Liturgy of the Sunday

Ossza Meg

Second Sunday of Advent
Memorial of Saint Nicholas (+ 350) whose relics are in Bari. He was a bishop in Asia Minor (present day Turkey) and is venerated throughout East. (Memorial of all Christians who live in the East)


First Reading

Isaiah 40,1-5.9-11

'Console my people, console them,' says your God. 'Speak to the heart of Jerusalem and cry to her that her period of service is ended, that her guilt has been atoned for, that, from the hand of Yahweh, she has received double punishment for all her sins.' A voice cries, 'Prepare in the desert a way for Yahweh. Make a straight highway for our God across the wastelands. Let every valley be filled in, every mountain and hill be levelled, every cliff become a plateau, every escarpment a plain; then the glory of Yahweh will be revealed and all humanity will see it together, for the mouth of Yahweh has spoken.' Go up on a high mountain, messenger of Zion. Shout as loud as you can, messenger of Jerusalem! Shout fearlessly, say to the towns of Judah, 'Here is your God.' Here is Lord Yahweh coming with power, his arm maintains his authority, his reward is with him and his prize precedes him. He is like a shepherd feeding his flock, gathering lambs in his arms, holding them against his breast and leading to their rest the mother ewes.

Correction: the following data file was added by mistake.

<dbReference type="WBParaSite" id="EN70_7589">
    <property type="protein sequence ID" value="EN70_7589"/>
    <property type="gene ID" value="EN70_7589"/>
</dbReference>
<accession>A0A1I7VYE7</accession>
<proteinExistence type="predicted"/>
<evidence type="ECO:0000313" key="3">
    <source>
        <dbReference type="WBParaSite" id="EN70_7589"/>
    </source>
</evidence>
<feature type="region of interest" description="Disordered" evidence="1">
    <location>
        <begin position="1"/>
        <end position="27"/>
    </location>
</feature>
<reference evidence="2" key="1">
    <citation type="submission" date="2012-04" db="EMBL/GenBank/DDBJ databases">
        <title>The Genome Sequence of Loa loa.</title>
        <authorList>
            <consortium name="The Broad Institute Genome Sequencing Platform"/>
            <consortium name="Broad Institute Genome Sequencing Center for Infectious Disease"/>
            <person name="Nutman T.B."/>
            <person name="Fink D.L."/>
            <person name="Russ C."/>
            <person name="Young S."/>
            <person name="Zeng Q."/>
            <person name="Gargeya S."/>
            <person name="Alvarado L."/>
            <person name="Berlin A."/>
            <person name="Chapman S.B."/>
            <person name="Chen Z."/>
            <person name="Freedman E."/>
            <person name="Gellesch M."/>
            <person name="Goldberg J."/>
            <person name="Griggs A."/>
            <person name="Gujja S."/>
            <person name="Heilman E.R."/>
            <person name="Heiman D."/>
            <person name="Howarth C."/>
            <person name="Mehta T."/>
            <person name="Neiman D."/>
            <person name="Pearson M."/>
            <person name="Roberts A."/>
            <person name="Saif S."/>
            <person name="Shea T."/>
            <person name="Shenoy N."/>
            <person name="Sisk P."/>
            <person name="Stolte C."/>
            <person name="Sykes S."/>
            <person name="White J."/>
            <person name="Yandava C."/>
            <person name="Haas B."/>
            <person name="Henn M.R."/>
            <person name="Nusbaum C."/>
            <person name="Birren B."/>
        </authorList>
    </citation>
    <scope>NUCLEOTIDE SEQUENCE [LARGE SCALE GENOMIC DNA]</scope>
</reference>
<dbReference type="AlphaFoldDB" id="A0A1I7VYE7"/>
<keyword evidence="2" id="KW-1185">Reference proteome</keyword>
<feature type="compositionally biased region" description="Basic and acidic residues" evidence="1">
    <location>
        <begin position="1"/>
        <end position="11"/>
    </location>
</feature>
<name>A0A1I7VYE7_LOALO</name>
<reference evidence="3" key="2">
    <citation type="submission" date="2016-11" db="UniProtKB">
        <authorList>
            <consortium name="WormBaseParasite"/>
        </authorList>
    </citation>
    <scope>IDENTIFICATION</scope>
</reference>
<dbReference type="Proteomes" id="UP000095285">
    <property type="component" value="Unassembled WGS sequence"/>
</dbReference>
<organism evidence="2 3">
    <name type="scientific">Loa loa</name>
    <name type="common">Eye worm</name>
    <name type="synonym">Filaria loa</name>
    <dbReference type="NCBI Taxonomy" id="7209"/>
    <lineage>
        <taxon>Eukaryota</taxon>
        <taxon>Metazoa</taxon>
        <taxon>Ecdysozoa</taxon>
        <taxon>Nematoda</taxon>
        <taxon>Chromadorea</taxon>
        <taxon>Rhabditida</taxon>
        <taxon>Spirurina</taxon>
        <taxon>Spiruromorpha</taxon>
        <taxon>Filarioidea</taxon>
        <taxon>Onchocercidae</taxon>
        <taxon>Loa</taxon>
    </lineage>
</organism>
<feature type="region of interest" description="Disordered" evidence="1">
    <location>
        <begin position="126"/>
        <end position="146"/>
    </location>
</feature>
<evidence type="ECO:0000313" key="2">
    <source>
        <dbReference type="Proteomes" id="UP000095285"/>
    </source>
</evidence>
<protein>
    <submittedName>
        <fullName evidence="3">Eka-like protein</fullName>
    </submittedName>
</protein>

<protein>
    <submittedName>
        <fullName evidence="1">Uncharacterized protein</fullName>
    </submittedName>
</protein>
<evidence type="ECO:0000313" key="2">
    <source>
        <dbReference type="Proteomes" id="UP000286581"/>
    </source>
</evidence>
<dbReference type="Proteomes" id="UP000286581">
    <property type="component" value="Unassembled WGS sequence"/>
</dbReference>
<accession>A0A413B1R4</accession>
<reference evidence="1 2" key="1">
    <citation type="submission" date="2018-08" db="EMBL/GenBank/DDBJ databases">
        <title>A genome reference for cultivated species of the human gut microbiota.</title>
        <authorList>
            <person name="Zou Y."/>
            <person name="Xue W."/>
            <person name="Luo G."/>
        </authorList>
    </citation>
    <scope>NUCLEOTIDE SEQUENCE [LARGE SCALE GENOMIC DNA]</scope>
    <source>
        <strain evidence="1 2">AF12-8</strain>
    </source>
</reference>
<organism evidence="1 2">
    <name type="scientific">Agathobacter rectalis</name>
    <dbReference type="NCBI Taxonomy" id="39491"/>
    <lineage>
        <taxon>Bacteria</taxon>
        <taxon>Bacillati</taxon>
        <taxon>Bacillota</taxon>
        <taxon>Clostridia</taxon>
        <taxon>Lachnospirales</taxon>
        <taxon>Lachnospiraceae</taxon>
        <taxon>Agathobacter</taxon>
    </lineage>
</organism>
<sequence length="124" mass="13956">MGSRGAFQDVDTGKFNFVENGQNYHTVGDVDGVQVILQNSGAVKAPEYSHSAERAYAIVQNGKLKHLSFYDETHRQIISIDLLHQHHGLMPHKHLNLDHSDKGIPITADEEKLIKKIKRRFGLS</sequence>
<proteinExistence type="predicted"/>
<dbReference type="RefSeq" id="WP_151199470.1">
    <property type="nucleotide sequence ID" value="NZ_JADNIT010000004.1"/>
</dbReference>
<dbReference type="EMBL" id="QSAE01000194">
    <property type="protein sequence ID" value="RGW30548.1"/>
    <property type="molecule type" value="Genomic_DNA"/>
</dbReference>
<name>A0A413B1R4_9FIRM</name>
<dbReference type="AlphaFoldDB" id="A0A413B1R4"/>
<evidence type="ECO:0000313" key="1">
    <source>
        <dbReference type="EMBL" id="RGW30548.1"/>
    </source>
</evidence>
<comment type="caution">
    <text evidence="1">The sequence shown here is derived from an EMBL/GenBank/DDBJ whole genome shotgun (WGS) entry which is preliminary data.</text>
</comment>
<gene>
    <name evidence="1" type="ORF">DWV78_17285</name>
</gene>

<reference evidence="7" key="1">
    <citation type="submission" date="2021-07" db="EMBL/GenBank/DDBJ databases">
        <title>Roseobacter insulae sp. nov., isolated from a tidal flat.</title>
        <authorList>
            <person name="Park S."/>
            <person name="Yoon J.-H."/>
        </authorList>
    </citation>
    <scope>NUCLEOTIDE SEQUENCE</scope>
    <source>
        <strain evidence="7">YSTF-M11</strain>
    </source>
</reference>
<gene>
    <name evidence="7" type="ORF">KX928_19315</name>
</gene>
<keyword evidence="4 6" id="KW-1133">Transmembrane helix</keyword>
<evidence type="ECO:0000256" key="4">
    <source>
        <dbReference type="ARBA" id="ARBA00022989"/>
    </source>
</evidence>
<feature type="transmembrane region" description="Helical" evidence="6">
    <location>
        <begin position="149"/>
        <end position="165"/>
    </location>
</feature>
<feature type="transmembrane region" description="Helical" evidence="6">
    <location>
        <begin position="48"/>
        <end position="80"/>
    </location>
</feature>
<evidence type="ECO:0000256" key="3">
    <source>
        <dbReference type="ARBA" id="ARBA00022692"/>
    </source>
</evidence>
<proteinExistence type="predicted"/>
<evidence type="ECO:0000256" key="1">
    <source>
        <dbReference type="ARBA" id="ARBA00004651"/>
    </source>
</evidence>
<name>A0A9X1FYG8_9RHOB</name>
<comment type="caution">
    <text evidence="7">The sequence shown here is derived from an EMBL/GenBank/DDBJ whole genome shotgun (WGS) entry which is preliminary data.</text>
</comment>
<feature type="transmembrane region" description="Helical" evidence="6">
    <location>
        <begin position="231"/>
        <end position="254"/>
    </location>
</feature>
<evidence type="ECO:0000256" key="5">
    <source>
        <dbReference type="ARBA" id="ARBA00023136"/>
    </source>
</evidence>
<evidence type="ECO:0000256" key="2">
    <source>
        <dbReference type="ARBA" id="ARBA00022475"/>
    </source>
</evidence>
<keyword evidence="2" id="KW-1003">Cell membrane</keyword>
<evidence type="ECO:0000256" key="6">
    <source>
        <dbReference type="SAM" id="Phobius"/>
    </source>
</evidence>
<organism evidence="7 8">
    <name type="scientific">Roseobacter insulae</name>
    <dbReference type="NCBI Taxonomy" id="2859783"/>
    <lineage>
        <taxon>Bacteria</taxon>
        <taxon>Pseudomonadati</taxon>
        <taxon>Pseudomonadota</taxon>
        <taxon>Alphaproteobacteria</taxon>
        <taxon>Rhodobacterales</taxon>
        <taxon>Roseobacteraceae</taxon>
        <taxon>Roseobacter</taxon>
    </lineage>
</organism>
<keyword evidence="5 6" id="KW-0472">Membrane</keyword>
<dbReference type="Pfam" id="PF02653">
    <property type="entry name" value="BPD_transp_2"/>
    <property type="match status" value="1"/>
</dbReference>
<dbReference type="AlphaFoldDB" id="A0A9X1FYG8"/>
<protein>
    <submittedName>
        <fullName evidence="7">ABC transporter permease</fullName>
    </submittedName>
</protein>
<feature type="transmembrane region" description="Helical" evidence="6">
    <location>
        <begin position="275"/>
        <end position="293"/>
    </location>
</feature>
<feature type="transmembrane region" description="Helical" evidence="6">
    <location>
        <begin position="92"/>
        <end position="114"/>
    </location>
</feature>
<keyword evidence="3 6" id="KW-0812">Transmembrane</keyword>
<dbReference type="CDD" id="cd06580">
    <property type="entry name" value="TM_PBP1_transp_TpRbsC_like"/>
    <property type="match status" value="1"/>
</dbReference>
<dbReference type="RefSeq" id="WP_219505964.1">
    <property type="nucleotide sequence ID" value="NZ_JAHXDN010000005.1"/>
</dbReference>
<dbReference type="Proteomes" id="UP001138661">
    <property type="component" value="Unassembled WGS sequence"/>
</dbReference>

Psalmody

Psalm 84

Antiphon

Return to us, O Lord, our salvation.

O Lord, you once favoured your land
and revived the fortunes of Jacob,

you forgave the guilt of your people
and covered all their sins.

You averted all your rage,
you calmed the heat of your anger.

Revive us now, God, our helper!
Put an end to your grievance against us.

Will you be angry with us for ever,
will your anger never cease?

Will you not restore again our life
that your people may rejoice in you?

Let us see, O Lord, your mercy
and give us your savings help.

I will hear what the Lord God has to say,
a voice that speaks of peace,

peace for his people and his friends
and those who turn to him in their hearts.

His help is near for those who fear him
and his glory will dwell in our land.

Mercy and faithfulness have met;
justice and peace have embraced.

Faithfulness shall spring from the earth
and justice look down from heaven.

The Lord will make us prosper
and our earth shall yield its fruit.

Justice shall march before him
and peace shall follow his steps.